7/26/2015 - BARRIO LOGAN — While its main mission will be educating students hoping to enter new careers, the campus set to open in Barrio Logan this fall also will be a bit of a history museum celebrating the neighborhood and its people.
Inside the two-story lobby of San Diego Continuing Education’s Cesar Chavez campus, the latest sign of a neighborhood on the upswing, a display case will hold artifacts found during the building’s construction and various items associated with the life of Chavez, a civil rights champion and co-founder of the United Farm Workers.
Upstairs, the red brick-lined Chuey’s Lounge pays homage to Chuey’s, the iconic Barrio Logan restaurant that once occupied the site on Main Street and Cesar Chavez Parkway
Dating back even further, the ceiling will feature artwork inspired from astrological images used in Mayan calendars.
The subtle touches incorporated by architect Joe Martinez include brightly colored stairway walls that aren’t just yellow, but Aztec gold. An arrangement of windows forms an Huelga Eagle, a symbol used by the United Farm Workers, while another window was inspired by the Mayan symbol for zero.
Inside the classrooms, however, the emphasis is on the future.
After the school opens Sept. 8, students will take free classes that could lead to careers as caregivers, personal care assistants, nursing assistants and home health aide. Other free classes will be offered in business, citizenship, computers and IT, English as a second language, parent education and small business, entrepreneurship and management.
“It’s important to note that the programs that are expanding here are also high-demand programs in the industry,” said Continuing Education President Carlos Cortez.
Students also can earn high school diplomas or the equivalent at the new $50 million, 67,924-square-foot school.
The three-story building sits atop two levels of parking, contains 22 classrooms and is one of six Continuing Education campuses operated by the San Diego Community College District, which also runs City, Mesa and Miramar colleges.
The new Cesar Chavez campus will serve about 700 students, or about twice as many as the original Cesar Chavez campus on National Avenue and the Centre City campus on Park Boulevard, which both will close this summer.
The new building will significantly increase Continuing Education’s health care program, expanding from one class at Centre City to eight classrooms, complete with hospital beds, at Cesar Chavez, said Dean Robin Carvajal.
Walking through the building on a recent tour, campus project manager Scott Ellis of AECOM said community members offered many suggestions for the design of the building, which includes a large multipurpose room that will be open to the public for meetings, lectures, exercise classes or other activities.
“What I think is significant about this specific campus is the level of community involvement in developing this space,” Ellis said.
“In the planning process, it was extremely important that culturally, we were very sensitive and mindful about what the community wanted in terms of an aesthetic, in terms of academic program,” he said. “And really, to have a space that goes beyond being a postsecondary institution to one that becomes a space for the community to come together.”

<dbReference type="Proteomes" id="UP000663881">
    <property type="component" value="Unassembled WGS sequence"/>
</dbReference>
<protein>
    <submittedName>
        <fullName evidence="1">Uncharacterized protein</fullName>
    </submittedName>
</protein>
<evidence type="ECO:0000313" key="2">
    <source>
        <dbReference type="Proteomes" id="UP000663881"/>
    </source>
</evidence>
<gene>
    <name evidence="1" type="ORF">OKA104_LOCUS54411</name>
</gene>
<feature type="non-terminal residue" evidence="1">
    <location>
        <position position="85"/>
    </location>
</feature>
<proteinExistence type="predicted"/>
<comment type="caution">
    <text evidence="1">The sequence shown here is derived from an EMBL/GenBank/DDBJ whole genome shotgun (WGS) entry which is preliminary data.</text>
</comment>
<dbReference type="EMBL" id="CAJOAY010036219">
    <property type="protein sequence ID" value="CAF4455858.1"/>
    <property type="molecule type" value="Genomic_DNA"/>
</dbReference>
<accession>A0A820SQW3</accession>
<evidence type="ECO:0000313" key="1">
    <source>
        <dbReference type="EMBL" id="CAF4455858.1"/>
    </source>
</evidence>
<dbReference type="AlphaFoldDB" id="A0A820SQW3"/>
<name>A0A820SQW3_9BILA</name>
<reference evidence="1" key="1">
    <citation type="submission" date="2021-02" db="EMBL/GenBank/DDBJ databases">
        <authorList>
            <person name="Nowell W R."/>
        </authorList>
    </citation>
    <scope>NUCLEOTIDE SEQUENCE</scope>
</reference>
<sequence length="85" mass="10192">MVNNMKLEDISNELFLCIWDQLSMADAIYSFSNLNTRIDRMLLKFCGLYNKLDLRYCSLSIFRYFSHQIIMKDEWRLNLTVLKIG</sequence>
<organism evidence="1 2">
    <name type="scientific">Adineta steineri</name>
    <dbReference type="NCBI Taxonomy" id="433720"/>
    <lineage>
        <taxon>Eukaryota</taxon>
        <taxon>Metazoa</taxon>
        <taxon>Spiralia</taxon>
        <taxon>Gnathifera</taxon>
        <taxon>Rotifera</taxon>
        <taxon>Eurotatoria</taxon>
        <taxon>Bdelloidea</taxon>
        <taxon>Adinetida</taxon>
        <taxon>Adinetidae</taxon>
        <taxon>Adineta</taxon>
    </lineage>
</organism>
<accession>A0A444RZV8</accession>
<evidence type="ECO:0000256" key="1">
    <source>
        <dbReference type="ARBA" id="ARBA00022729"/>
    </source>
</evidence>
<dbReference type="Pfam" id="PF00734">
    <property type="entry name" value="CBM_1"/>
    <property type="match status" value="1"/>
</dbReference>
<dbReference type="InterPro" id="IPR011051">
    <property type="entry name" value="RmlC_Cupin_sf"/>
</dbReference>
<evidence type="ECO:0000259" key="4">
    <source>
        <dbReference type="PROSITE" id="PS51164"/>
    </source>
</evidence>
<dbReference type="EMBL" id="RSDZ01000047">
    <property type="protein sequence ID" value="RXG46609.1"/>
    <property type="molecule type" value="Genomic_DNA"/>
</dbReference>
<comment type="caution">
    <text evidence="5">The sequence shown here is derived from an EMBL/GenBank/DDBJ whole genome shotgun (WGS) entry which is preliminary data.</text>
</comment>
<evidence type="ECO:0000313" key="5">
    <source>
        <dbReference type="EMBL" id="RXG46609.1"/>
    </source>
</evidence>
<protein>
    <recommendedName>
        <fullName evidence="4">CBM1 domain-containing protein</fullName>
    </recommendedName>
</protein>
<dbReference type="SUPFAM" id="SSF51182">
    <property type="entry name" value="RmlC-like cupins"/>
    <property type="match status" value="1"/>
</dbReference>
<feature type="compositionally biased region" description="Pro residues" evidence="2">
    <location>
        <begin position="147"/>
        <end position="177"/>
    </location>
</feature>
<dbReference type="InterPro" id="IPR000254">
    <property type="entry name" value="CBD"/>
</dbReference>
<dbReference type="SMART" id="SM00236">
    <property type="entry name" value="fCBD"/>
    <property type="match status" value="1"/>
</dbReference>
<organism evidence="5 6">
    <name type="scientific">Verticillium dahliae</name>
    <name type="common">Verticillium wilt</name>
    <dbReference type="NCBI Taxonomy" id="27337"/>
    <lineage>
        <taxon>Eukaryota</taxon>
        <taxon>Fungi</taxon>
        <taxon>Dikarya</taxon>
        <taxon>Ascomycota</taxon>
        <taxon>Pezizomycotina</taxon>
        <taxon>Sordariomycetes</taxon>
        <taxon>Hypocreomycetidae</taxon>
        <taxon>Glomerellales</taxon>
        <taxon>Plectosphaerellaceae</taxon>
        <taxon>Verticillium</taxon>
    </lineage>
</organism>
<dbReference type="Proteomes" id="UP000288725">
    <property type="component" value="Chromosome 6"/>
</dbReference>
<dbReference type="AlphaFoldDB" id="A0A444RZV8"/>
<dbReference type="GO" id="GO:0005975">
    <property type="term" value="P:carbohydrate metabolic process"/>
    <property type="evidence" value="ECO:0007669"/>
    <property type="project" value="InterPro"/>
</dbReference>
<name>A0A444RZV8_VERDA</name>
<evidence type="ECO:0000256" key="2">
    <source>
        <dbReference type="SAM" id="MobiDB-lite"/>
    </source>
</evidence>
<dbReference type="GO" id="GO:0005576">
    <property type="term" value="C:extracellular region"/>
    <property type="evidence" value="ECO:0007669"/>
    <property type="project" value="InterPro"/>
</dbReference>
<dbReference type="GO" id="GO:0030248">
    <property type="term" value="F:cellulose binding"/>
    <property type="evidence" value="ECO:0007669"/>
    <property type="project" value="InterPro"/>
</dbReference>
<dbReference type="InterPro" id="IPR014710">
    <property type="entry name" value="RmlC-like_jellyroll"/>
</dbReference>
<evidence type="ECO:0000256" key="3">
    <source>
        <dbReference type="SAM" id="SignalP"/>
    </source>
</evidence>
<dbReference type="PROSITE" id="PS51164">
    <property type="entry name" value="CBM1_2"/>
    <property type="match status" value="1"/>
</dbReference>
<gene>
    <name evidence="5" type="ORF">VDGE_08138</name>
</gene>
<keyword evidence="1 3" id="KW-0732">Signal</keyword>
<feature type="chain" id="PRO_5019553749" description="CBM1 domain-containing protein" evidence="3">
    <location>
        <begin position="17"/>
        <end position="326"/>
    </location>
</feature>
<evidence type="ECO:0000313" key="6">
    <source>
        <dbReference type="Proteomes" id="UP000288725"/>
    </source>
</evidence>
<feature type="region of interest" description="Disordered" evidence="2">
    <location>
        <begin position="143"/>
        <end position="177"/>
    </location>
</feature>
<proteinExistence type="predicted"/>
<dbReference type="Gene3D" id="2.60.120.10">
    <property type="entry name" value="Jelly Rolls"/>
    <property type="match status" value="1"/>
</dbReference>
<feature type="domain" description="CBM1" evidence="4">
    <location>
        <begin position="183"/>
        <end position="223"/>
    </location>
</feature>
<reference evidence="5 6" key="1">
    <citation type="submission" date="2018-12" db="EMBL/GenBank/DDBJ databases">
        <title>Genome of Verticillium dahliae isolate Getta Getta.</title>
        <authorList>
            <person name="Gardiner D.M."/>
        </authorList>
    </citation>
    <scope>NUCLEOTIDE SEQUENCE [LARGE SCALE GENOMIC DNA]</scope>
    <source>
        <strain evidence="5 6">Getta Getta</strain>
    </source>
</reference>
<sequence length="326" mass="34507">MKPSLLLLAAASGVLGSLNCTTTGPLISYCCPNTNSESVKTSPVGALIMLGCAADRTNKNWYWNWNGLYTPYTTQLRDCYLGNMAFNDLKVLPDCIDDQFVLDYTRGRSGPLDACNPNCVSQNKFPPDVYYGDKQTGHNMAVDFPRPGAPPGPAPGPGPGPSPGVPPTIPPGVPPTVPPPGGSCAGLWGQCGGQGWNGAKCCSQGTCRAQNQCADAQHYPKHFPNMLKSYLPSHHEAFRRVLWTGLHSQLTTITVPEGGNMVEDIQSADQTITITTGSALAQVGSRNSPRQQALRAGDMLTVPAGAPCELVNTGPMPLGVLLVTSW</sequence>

In the classroom for family-home day care program, parents will learn with their children, who will have an outdoor play area that includes a spongy tricycle course.
Down the street from the campus, a 320-space parking structure is decorated with blown-up black and white photos of Chavez, farmer workers, children, and other pictures suggested by community members.
Marcos Aguilera, chairman of the Barrio Logan Association, said the new school is a sign of progress in the neighborhood.
“It’s a continuation of the pride of local culture and history,” he said.
The Vista-based Ironfist brewing opened a tasting room Friday and the Reef Bar and Mariscos el Pulpo seafood restaurant are preparing to open at the Mercado del Barrio. In addition, Aguilera said the K1 Speed go-cart track and Total Combat Paintball have brought family entertainment to the neighborhood.
Rachael Ortiz, executive director of Barrio Station, worked with Chavez for five years when he was leading a farmer workers’ strike and got emotional talking about the school.
“It’s a very personal thing to me,” she said. “I’m just starting crying, because it means a lot to me.”
Ortiz credits Chavez with helping inspire and guide local activists to protect Barrio Logan and to work with elected officials who supported their neighborhood.
She also found it particularly meaningful that caregiver students at the school someday may be members the United Domestic Workers of America, which Chavez helped organize.
“That building going up and all the things we’ve done, they’re symbols of resistance to being driven off this part of Indian country,” she said.
Ortiz, who knew Jesus “Chuey” Garcia when he operated his restaurant at the site, said she was moved when she saw the dining room named after him during a private tour given to her by the architect.
“I cried so much,” she said. “It’s so beautiful.”
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